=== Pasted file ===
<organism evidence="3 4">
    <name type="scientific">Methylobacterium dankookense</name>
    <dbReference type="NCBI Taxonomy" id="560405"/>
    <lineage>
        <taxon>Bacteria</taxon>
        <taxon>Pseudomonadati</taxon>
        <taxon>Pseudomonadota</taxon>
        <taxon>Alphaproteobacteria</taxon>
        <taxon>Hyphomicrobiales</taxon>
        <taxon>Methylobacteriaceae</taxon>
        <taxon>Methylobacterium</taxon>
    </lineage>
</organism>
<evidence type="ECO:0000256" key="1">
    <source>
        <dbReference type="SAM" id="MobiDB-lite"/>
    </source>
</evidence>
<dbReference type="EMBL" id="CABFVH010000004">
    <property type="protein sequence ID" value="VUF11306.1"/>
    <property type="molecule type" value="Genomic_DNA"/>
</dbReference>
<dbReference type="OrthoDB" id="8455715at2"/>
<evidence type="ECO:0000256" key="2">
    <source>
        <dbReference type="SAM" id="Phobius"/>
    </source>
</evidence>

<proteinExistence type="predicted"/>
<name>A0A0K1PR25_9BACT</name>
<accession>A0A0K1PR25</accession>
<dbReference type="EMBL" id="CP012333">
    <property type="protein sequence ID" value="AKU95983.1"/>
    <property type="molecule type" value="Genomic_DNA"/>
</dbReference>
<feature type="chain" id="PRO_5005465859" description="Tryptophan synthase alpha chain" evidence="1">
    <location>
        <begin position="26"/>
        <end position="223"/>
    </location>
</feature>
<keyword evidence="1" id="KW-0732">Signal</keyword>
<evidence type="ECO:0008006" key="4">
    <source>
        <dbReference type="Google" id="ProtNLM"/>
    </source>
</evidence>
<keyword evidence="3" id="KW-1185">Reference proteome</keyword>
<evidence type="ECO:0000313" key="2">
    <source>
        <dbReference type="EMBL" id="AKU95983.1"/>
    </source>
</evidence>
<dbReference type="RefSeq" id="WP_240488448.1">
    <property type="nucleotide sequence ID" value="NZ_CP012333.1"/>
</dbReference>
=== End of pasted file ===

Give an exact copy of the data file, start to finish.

<organism evidence="3 4">
    <name type="scientific">Methylobacterium dankookense</name>
    <dbReference type="NCBI Taxonomy" id="560405"/>
    <lineage>
        <taxon>Bacteria</taxon>
        <taxon>Pseudomonadati</taxon>
        <taxon>Pseudomonadota</taxon>
        <taxon>Alphaproteobacteria</taxon>
        <taxon>Hyphomicrobiales</taxon>
        <taxon>Methylobacteriaceae</taxon>
        <taxon>Methylobacterium</taxon>
    </lineage>
</organism>
<evidence type="ECO:0000256" key="1">
    <source>
        <dbReference type="SAM" id="MobiDB-lite"/>
    </source>
</evidence>
<dbReference type="EMBL" id="CABFVH010000004">
    <property type="protein sequence ID" value="VUF11306.1"/>
    <property type="molecule type" value="Genomic_DNA"/>
</dbReference>
<dbReference type="OrthoDB" id="8455715at2"/>
<evidence type="ECO:0000256" key="2">
    <source>
        <dbReference type="SAM" id="Phobius"/>
    </source>
</evidence>

<proteinExistence type="predicted"/>
<name>A0A0K1PR25_9BACT</name>
<accession>A0A0K1PR25</accession>
<dbReference type="EMBL" id="CP012333">
    <property type="protein sequence ID" value="AKU95983.1"/>
    <property type="molecule type" value="Genomic_DNA"/>
</dbReference>
<feature type="chain" id="PRO_5005465859" description="Tryptophan synthase alpha chain" evidence="1">
    <location>
        <begin position="26"/>
        <end position="223"/>
    </location>
</feature>
<keyword evidence="1" id="KW-0732">Signal</keyword>
<evidence type="ECO:0008006" key="4">
    <source>
        <dbReference type="Google" id="ProtNLM"/>
    </source>
</evidence>
<keyword evidence="3" id="KW-1185">Reference proteome</keyword>
<evidence type="ECO:0000313" key="2">
    <source>
        <dbReference type="EMBL" id="AKU95983.1"/>
    </source>
</evidence>
<dbReference type="RefSeq" id="WP_240488448.1">
    <property type="nucleotide sequence ID" value="NZ_CP012333.1"/>
</dbReference>